The speed and sincerity of Pepsi’s response went a long way in repairing the company’s reputation, and the brand moved forward with more appropriate ads.
Lesson 2: Use the Crisis as an Opportunity to Learn and Grow
If you take the right approach to a crisis, the situation could serve as a wake-up call that leads you to improve your product or evolve your mission and messaging in a beneficial way. See it as an opportunity to show your customers how much you care about them and not just about your profits.
Many consider Johnson & Johnson’s response to its 1982 Tylenol poisoning crisis the gold standard for how companies should navigate a serious reputational challenge. When a lone killer began maliciously lacing Tylenol capsules with cyanide, Johnson & Johnson’s market value fell by $1 billion. However, the company acted swiftly, enacting a massive recall of every Tylenol product, everywhere. Next, Johnson & Johnson immediately began work developing the tamper-proof packaging used for virtually all medications today. Not only did the company handle the situation intelligently, but it also invested money and energy into solving the problem, increasing the safety of its own products as well as those of other medication manufacturers in the future. It also saved lives.
Another notable comeback was when Samsung turned a $5.3 billion mistake into an opportunity after its Galaxy Note 7s began bursting into flames all around the world in 2016. Although the necessary product recall almost bankrupted the company, Samsung followed Johnson & Johnson’s model: It created a test lab to investigate the Note 7’s battery issues and established industry-standard fail-safes to ensure such a problem would never arise again. The company then went on to have record success with its Galaxy Note 8.
Lesson 3: Don’t Deflect
A company’s leaders must step up to face the heat of a reputation crisis themselves because nothing sours public opinion faster than a leader who does not take responsibility for their business’ mistakes. Customers keenly feel the insincerity of a CEO who tries to shift the blame, and although finding a scapegoat to avoid short-term financial losses might be tempting, taking responsibility will likely lead to a long-term increase in corporate value.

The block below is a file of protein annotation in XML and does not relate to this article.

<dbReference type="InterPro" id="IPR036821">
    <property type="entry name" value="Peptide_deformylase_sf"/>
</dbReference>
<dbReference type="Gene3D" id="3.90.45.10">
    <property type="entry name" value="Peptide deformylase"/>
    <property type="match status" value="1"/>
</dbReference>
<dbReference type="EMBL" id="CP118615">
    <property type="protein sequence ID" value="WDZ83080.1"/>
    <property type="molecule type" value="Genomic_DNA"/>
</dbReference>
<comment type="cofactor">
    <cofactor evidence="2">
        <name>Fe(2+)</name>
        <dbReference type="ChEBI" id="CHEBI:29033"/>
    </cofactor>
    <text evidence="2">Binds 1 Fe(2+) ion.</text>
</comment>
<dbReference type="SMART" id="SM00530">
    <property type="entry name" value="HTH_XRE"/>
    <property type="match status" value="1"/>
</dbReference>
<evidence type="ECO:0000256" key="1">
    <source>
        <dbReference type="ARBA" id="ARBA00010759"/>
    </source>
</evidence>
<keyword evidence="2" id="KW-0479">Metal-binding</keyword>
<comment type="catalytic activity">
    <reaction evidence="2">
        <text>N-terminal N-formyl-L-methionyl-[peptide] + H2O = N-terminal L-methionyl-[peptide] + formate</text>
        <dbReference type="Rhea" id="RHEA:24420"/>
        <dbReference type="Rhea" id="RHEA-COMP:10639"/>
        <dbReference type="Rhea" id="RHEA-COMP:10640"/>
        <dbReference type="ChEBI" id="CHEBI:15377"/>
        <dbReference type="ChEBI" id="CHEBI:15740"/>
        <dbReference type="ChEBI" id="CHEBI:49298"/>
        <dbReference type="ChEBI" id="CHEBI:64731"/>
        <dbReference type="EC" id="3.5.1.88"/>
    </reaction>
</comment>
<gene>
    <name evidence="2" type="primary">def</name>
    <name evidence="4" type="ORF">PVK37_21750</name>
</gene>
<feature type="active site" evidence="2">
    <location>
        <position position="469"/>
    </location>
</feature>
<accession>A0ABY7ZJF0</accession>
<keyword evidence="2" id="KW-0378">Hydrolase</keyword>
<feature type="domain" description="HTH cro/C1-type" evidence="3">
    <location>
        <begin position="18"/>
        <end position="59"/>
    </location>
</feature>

Boeing CEO Dennis Muilenburg made the wrong choice when he resisted efforts to ground the company’s 737 Max jets after two mysterious crashes only five months apart in late 2018 and early 2019. With aviation authorities in multiple countries all coming to different conclusions about whether the planes should be temporarily taken out of service, travelers were left uncertain about whether the aircrafts were safe. The world watched with puzzlement as Muilenburg focused more on negative press than on the potential human cost in the event of future crashes. If Boeing’s leadership had immediately acknowledged that the planes could have serious technical problems and should therefore be grounded while the issue was being investigated, the company would have sent the message that it valued customer safety more than profit. Only time will tell what the long-term impact of this crisis will be on Boeing.
Some leaders are willing to make things right no matter the cost. When Starbucks received terrible press after a staff member had two Black men arrested for simply meeting in one of the chain’s cafés, chairman Howard Schultz closed 8,000 locations for one day so that all employees could participate in racial-bias training. “It will cost millions of dollars,” he said, “but I’ve always viewed this and things like this as not an expense, but an investment in our people and our company. And we’re better than this.” This responsible, compassionate act did Starbucks credit in the long run.
Lesson 4: Be Human
This seems like a simple directive, yet with all the disastrous repercussions a reputation crisis can have on a business, we can easily forget that some “drop everything” moments require us to be humans first and foremost. Richard Branson did this beautifully when one pilot was killed and another injured in a 2014 crash of a Virgin Galactic test flight. He tweeted, “Thoughts with all @virgingalactic & Scaled, thanks for all your messages of support. I’m flying to Mojave immediately to be with the team.”
With this simple but clearly heartfelt statement, he acknowledged that what people needed most from him was to merely be supportive and present.
Lesson 5: Accept That You Might Need Expert Help
Knowing how to best respond to a reputational crisis comes with experience, and seeing a clear way forward can be difficult when you are on the receiving end of passionate public backlash. Fortunately, experts are available who can help you assess such issues and react appropriately to prevent or minimize any subsequent damage to your business or brand. The right approach can protect your company.
In addition to deftly handling any current crises, a reputation management expert can help you be proactive about safeguarding your brand and company and arm you with critical skills. Nurturing your relationship with the public is key to preserving your business’s future—and this includes being properly prepared for times when society demands an explanation from you.